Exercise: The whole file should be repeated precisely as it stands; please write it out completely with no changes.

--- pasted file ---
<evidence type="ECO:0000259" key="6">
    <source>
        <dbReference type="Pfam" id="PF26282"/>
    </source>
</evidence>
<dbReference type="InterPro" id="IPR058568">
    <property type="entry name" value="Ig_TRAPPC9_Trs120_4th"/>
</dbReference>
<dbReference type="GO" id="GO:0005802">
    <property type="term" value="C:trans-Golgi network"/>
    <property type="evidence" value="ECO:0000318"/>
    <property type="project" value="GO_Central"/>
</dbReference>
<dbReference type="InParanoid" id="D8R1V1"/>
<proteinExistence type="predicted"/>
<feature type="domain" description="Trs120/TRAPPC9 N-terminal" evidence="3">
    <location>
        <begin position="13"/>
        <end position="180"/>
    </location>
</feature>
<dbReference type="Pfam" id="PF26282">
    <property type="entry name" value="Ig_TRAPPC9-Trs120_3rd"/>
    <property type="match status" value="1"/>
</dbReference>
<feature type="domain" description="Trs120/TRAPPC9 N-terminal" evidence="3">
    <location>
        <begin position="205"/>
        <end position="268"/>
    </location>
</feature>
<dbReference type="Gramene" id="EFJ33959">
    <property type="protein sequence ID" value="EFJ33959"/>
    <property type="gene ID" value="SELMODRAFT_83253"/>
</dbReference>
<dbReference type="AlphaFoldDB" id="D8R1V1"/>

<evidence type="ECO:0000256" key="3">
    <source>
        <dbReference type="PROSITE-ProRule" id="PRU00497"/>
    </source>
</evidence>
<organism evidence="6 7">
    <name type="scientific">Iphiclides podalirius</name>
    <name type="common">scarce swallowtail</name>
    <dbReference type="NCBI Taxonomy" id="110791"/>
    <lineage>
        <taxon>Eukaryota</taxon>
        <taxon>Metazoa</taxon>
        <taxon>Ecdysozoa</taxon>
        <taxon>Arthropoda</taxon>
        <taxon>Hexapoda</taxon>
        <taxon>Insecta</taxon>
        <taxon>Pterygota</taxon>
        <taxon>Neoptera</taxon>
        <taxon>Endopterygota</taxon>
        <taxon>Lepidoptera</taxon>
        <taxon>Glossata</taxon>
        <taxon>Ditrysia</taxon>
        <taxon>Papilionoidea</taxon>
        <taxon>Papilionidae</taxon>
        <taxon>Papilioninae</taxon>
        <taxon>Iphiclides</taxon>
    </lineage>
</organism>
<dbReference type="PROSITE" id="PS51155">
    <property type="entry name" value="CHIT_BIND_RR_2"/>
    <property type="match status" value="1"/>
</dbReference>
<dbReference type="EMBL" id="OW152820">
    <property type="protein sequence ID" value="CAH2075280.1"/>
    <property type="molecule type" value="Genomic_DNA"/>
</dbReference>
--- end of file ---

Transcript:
<evidence type="ECO:0000259" key="6">
    <source>
        <dbReference type="Pfam" id="PF26282"/>
    </source>
</evidence>
<dbReference type="InterPro" id="IPR058568">
    <property type="entry name" value="Ig_TRAPPC9_Trs120_4th"/>
</dbReference>
<dbReference type="GO" id="GO:0005802">
    <property type="term" value="C:trans-Golgi network"/>
    <property type="evidence" value="ECO:0000318"/>
    <property type="project" value="GO_Central"/>
</dbReference>
<dbReference type="InParanoid" id="D8R1V1"/>
<proteinExistence type="predicted"/>
<feature type="domain" description="Trs120/TRAPPC9 N-terminal" evidence="3">
    <location>
        <begin position="13"/>
        <end position="180"/>
    </location>
</feature>
<dbReference type="Pfam" id="PF26282">
    <property type="entry name" value="Ig_TRAPPC9-Trs120_3rd"/>
    <property type="match status" value="1"/>
</dbReference>
<feature type="domain" description="Trs120/TRAPPC9 N-terminal" evidence="3">
    <location>
        <begin position="205"/>
        <end position="268"/>
    </location>
</feature>
<dbReference type="Gramene" id="EFJ33959">
    <property type="protein sequence ID" value="EFJ33959"/>
    <property type="gene ID" value="SELMODRAFT_83253"/>
</dbReference>
<dbReference type="AlphaFoldDB" id="D8R1V1"/>

<evidence type="ECO:0000256" key="3">
    <source>
        <dbReference type="PROSITE-ProRule" id="PRU00497"/>
    </source>
</evidence>
<organism evidence="6 7">
    <name type="scientific">Iphiclides podalirius</name>
    <name type="common">scarce swallowtail</name>
    <dbReference type="NCBI Taxonomy" id="110791"/>
    <lineage>
        <taxon>Eukaryota</taxon>
        <taxon>Metazoa</taxon>
        <taxon>Ecdysozoa</taxon>
        <taxon>Arthropoda</taxon>
        <taxon>Hexapoda</taxon>
        <taxon>Insecta</taxon>
        <taxon>Pterygota</taxon>
        <taxon>Neoptera</taxon>
        <taxon>Endopterygota</taxon>
        <taxon>Lepidoptera</taxon>
        <taxon>Glossata</taxon>
        <taxon>Ditrysia</taxon>
        <taxon>Papilionoidea</taxon>
        <taxon>Papilionidae</taxon>
        <taxon>Papilioninae</taxon>
        <taxon>Iphiclides</taxon>
    </lineage>
</organism>
<dbReference type="PROSITE" id="PS51155">
    <property type="entry name" value="CHIT_BIND_RR_2"/>
    <property type="match status" value="1"/>
</dbReference>
<dbReference type="EMBL" id="OW152820">
    <property type="protein sequence ID" value="CAH2075280.1"/>
    <property type="molecule type" value="Genomic_DNA"/>
</dbReference>